Let’s Talk About It: Nigerian Time

One year when I was on the basketball team, the coaches told us to tell our parents to pick us up after our game or practice 30 minutes before the actual end time. We were all black on the team and the coaches, also black, knew many of our parents would not get there on time. In the US there’s Black people time (BPT). By the way, to my friends don’t laugh but yes this fine girl was once on the basketball team. Let me channel my athletic Serena Williams side in peace. Different sport but you get the point.

Back to the topic at hand. I went to a different school a year after and that school had BPT and Spanish people time (SPT). It was like a competition of who could arrive later. In university I discovered the term, Color People Time. Yes, this was used, you know to be inclusive and all we can’t go and ignore the other colored people with lateness tendencies. It appears that different cultures have their own way of relating to time.

When I was in Colombia (yes the country), I experienced not only Colombian time but also German time. For example, if my group of friends (my mini United Nations) were meeting up, someone would ask whether the meeting time was Colombian Time or German Time (GT). Yes, this was truly our reality. If it was Colombian time then we would arrive at our set time about an hour after but if it was GT we would arrive exactly at the set time.

Now let me get to the matter of Nigerian Time (NT). I am frustratingly sitting here waiting for my mother so that we can start going home. We’ve been at this place for a while now and still she keeps telling me that she’ll be ready to go in 5 minutes. That 5 minutes was an hour ago. We’ve all been there. Either at church, shopping center or a family friend’s house we’ve waited for our parents to finish what they’re doing so we could go home.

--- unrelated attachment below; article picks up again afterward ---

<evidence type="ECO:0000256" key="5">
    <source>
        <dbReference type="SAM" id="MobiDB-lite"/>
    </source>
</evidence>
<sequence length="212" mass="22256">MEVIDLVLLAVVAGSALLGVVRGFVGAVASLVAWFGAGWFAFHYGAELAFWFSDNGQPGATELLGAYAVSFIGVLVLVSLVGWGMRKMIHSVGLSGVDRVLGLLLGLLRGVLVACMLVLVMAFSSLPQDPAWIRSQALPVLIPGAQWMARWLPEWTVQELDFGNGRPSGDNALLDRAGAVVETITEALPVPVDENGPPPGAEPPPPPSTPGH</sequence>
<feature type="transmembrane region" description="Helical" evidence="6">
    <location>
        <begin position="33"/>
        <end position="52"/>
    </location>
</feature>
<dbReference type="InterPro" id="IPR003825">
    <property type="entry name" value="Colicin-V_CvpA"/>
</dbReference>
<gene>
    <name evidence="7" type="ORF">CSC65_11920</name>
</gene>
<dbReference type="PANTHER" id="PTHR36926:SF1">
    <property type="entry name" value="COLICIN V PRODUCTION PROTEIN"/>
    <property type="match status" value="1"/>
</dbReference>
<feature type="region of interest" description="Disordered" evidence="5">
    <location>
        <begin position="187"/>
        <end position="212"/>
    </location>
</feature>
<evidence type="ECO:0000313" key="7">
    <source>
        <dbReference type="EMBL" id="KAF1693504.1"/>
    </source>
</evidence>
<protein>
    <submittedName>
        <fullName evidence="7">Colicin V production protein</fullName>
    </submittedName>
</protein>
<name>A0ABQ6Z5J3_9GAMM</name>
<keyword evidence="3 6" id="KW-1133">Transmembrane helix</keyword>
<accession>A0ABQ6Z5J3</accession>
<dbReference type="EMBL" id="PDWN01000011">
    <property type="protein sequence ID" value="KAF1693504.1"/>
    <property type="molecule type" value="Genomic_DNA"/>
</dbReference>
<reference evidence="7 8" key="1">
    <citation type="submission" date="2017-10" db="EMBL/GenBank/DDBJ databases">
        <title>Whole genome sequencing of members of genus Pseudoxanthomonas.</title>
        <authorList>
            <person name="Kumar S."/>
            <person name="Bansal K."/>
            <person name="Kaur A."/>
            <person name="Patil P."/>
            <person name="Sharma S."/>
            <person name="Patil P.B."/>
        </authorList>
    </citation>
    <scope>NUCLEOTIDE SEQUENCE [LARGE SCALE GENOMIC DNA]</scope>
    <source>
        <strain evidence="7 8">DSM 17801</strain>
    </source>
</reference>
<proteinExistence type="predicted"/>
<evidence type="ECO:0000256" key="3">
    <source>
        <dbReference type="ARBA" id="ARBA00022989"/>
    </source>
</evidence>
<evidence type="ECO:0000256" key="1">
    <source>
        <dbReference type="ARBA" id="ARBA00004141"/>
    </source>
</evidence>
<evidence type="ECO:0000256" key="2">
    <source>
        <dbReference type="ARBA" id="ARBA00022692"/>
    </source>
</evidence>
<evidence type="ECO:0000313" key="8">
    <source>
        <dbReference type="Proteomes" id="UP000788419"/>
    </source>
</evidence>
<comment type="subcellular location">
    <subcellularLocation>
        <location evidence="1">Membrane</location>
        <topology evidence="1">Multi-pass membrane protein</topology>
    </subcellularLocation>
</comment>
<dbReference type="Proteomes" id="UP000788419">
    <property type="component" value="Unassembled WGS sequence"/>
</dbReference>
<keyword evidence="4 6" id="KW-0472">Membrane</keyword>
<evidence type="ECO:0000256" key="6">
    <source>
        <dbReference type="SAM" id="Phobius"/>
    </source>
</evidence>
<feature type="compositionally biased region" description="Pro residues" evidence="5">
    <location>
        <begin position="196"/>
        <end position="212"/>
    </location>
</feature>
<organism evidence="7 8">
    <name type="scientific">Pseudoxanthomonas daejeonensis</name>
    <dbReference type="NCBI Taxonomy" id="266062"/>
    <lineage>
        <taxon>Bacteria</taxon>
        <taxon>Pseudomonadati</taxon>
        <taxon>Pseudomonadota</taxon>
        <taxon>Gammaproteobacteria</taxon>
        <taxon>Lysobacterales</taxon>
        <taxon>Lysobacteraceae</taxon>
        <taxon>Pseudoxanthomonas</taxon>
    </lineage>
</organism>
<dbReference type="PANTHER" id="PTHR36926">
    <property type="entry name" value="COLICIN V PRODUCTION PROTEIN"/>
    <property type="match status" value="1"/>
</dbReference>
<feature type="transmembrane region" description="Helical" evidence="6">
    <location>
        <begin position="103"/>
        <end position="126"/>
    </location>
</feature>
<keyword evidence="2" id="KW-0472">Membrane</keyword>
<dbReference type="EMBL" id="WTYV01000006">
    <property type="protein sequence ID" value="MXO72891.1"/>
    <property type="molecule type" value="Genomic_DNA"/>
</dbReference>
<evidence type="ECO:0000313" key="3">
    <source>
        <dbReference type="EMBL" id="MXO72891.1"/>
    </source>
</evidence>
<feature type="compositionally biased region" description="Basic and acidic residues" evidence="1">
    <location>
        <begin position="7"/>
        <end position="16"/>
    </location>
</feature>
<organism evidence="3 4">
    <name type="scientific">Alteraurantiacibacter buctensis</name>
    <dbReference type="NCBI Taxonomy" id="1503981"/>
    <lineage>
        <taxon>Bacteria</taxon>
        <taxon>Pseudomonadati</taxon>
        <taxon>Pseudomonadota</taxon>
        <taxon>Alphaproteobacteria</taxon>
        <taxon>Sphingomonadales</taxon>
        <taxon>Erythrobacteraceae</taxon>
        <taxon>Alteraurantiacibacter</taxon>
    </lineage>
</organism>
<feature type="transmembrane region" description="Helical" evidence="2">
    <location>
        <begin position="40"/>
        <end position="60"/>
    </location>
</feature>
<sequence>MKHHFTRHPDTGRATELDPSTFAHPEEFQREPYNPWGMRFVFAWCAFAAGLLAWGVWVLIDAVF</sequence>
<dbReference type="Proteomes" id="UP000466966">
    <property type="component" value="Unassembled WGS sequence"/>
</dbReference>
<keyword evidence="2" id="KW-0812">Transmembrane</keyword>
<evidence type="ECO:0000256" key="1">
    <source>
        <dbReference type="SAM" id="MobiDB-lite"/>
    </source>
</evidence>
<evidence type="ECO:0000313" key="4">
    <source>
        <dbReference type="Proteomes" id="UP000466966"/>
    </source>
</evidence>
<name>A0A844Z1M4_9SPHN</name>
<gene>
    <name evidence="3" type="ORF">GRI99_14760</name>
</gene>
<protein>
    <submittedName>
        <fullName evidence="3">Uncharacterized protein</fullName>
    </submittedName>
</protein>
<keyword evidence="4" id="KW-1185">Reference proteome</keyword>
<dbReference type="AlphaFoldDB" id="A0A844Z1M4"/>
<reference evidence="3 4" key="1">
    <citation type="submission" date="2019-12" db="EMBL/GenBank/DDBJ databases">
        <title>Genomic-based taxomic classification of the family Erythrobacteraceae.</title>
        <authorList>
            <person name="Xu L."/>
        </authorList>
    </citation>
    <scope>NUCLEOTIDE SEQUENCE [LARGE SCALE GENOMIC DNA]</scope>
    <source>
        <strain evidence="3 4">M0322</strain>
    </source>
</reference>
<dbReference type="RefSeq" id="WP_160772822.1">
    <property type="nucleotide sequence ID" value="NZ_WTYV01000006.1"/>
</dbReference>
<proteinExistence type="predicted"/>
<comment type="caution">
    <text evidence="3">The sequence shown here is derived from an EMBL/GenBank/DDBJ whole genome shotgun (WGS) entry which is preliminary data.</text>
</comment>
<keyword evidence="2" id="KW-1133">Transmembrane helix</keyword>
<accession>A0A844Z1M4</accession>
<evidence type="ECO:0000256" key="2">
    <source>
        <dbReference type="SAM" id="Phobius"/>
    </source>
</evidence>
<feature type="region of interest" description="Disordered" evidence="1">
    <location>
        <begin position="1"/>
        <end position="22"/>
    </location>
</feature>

Nigerian Time is getting to a meeting or event hours after it is designated to start because if you get there at the actual start time that would be considered early. Nigerian Time is going to a concert and waiting hours for the show to start. There are other examples of Nigerian Time. It’s just the way we do things. It has its ups and downs.

Time-Quotes-5

Advertisements

Leave a Reply

Fill in your details below or click an icon to log in:

WordPress.com Logo

You are commenting using your WordPress.com account. Log Out / Change )

Twitter picture

You are commenting using your Twitter account. Log Out / Change )

Facebook photo

You are commenting using your Facebook account. Log Out / Change )

Google+ photo

You are commenting using your Google+ account. Log Out / Change )

Connecting to %s